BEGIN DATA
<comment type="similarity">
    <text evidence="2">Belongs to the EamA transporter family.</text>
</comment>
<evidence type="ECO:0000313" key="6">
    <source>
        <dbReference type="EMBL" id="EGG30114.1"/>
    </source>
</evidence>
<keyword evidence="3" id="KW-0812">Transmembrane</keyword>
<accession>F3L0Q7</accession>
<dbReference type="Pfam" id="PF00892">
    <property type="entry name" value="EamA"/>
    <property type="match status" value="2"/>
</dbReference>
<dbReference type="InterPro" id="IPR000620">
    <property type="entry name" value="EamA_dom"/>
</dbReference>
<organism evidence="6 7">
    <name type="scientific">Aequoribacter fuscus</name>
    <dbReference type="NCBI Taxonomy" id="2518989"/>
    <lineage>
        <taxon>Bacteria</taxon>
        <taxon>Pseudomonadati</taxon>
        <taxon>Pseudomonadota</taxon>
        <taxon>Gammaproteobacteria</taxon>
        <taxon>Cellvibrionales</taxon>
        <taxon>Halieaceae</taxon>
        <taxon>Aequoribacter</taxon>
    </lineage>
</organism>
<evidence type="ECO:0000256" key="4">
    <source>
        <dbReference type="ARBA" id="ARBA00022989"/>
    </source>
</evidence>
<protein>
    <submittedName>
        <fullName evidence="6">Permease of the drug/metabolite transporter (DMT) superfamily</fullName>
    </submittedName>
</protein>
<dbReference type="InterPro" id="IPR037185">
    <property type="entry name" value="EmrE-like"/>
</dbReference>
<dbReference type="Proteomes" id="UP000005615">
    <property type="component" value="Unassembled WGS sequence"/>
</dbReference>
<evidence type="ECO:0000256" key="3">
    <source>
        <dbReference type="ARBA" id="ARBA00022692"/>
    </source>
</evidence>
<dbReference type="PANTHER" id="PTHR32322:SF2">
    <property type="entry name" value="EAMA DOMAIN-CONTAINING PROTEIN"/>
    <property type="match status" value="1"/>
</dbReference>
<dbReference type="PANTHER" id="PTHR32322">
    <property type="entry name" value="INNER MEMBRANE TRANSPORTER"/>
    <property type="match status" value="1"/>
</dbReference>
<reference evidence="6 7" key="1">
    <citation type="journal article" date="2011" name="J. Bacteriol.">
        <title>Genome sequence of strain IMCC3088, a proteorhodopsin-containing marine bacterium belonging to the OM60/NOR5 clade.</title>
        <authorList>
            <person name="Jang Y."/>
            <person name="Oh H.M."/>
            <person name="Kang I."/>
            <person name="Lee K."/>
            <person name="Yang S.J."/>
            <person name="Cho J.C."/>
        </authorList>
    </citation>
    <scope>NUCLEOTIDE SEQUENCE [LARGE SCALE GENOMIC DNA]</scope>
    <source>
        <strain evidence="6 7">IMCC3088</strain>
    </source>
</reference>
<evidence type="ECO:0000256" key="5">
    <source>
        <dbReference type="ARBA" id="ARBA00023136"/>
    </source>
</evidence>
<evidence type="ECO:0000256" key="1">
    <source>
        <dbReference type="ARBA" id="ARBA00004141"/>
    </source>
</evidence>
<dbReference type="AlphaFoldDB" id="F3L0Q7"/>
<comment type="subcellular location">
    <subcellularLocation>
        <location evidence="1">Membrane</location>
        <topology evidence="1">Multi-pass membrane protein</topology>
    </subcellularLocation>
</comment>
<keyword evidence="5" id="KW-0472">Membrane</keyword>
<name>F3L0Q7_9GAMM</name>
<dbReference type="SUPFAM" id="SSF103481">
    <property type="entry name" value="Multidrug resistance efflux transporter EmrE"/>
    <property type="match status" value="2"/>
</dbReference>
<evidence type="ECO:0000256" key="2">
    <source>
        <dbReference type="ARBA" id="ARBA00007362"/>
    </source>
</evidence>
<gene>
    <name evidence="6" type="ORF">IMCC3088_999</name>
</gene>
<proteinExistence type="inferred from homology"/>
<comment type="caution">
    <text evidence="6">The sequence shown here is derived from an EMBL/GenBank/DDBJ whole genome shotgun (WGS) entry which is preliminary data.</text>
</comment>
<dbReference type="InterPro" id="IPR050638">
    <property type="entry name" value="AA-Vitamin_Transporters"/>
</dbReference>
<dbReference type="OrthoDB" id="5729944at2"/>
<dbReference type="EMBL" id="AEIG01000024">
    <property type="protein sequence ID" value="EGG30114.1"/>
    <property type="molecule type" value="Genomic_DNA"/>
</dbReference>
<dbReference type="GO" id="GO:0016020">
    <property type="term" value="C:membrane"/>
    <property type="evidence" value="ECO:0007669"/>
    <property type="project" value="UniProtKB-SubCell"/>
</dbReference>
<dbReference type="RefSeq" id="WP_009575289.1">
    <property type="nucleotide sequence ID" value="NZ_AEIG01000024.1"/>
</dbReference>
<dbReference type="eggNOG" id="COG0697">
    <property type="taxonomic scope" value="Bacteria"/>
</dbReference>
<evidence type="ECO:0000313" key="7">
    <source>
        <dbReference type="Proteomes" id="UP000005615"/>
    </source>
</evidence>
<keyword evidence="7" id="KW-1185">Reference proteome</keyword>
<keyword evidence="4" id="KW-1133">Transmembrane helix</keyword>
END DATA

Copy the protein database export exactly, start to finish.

<comment type="similarity">
    <text evidence="2">Belongs to the EamA transporter family.</text>
</comment>
<evidence type="ECO:0000313" key="6">
    <source>
        <dbReference type="EMBL" id="EGG30114.1"/>
    </source>
</evidence>
<keyword evidence="3" id="KW-0812">Transmembrane</keyword>
<accession>F3L0Q7</accession>
<dbReference type="Pfam" id="PF00892">
    <property type="entry name" value="EamA"/>
    <property type="match status" value="2"/>
</dbReference>
<dbReference type="InterPro" id="IPR000620">
    <property type="entry name" value="EamA_dom"/>
</dbReference>
<organism evidence="6 7">
    <name type="scientific">Aequoribacter fuscus</name>
    <dbReference type="NCBI Taxonomy" id="2518989"/>
    <lineage>
        <taxon>Bacteria</taxon>
        <taxon>Pseudomonadati</taxon>
        <taxon>Pseudomonadota</taxon>
        <taxon>Gammaproteobacteria</taxon>
        <taxon>Cellvibrionales</taxon>
        <taxon>Halieaceae</taxon>
        <taxon>Aequoribacter</taxon>
    </lineage>
</organism>
<evidence type="ECO:0000256" key="4">
    <source>
        <dbReference type="ARBA" id="ARBA00022989"/>
    </source>
</evidence>
<protein>
    <submittedName>
        <fullName evidence="6">Permease of the drug/metabolite transporter (DMT) superfamily</fullName>
    </submittedName>
</protein>
<dbReference type="InterPro" id="IPR037185">
    <property type="entry name" value="EmrE-like"/>
</dbReference>
<dbReference type="Proteomes" id="UP000005615">
    <property type="component" value="Unassembled WGS sequence"/>
</dbReference>
<evidence type="ECO:0000256" key="3">
    <source>
        <dbReference type="ARBA" id="ARBA00022692"/>
    </source>
</evidence>
<dbReference type="PANTHER" id="PTHR32322:SF2">
    <property type="entry name" value="EAMA DOMAIN-CONTAINING PROTEIN"/>
    <property type="match status" value="1"/>
</dbReference>
<dbReference type="PANTHER" id="PTHR32322">
    <property type="entry name" value="INNER MEMBRANE TRANSPORTER"/>
    <property type="match status" value="1"/>
</dbReference>
<reference evidence="6 7" key="1">
    <citation type="journal article" date="2011" name="J. Bacteriol.">
        <title>Genome sequence of strain IMCC3088, a proteorhodopsin-containing marine bacterium belonging to the OM60/NOR5 clade.</title>
        <authorList>
            <person name="Jang Y."/>
            <person name="Oh H.M."/>
            <person name="Kang I."/>
            <person name="Lee K."/>
            <person name="Yang S.J."/>
            <person name="Cho J.C."/>
        </authorList>
    </citation>
    <scope>NUCLEOTIDE SEQUENCE [LARGE SCALE GENOMIC DNA]</scope>
    <source>
        <strain evidence="6 7">IMCC3088</strain>
    </source>
</reference>
<evidence type="ECO:0000256" key="5">
    <source>
        <dbReference type="ARBA" id="ARBA00023136"/>
    </source>
</evidence>
<evidence type="ECO:0000256" key="1">
    <source>
        <dbReference type="ARBA" id="ARBA00004141"/>
    </source>
</evidence>
<dbReference type="AlphaFoldDB" id="F3L0Q7"/>
<comment type="subcellular location">
    <subcellularLocation>
        <location evidence="1">Membrane</location>
        <topology evidence="1">Multi-pass membrane protein</topology>
    </subcellularLocation>
</comment>
<keyword evidence="5" id="KW-0472">Membrane</keyword>
<name>F3L0Q7_9GAMM</name>
<dbReference type="SUPFAM" id="SSF103481">
    <property type="entry name" value="Multidrug resistance efflux transporter EmrE"/>
    <property type="match status" value="2"/>
</dbReference>
<evidence type="ECO:0000256" key="2">
    <source>
        <dbReference type="ARBA" id="ARBA00007362"/>
    </source>
</evidence>
<gene>
    <name evidence="6" type="ORF">IMCC3088_999</name>
</gene>
<proteinExistence type="inferred from homology"/>
<comment type="caution">
    <text evidence="6">The sequence shown here is derived from an EMBL/GenBank/DDBJ whole genome shotgun (WGS) entry which is preliminary data.</text>
</comment>
<dbReference type="InterPro" id="IPR050638">
    <property type="entry name" value="AA-Vitamin_Transporters"/>
</dbReference>
<dbReference type="OrthoDB" id="5729944at2"/>
<dbReference type="EMBL" id="AEIG01000024">
    <property type="protein sequence ID" value="EGG30114.1"/>
    <property type="molecule type" value="Genomic_DNA"/>
</dbReference>
<dbReference type="GO" id="GO:0016020">
    <property type="term" value="C:membrane"/>
    <property type="evidence" value="ECO:0007669"/>
    <property type="project" value="UniProtKB-SubCell"/>
</dbReference>
<dbReference type="RefSeq" id="WP_009575289.1">
    <property type="nucleotide sequence ID" value="NZ_AEIG01000024.1"/>
</dbReference>
<dbReference type="eggNOG" id="COG0697">
    <property type="taxonomic scope" value="Bacteria"/>
</dbReference>
<evidence type="ECO:0000313" key="7">
    <source>
        <dbReference type="Proteomes" id="UP000005615"/>
    </source>
</evidence>
<keyword evidence="7" id="KW-1185">Reference proteome</keyword>
<keyword evidence="4" id="KW-1133">Transmembrane helix</keyword>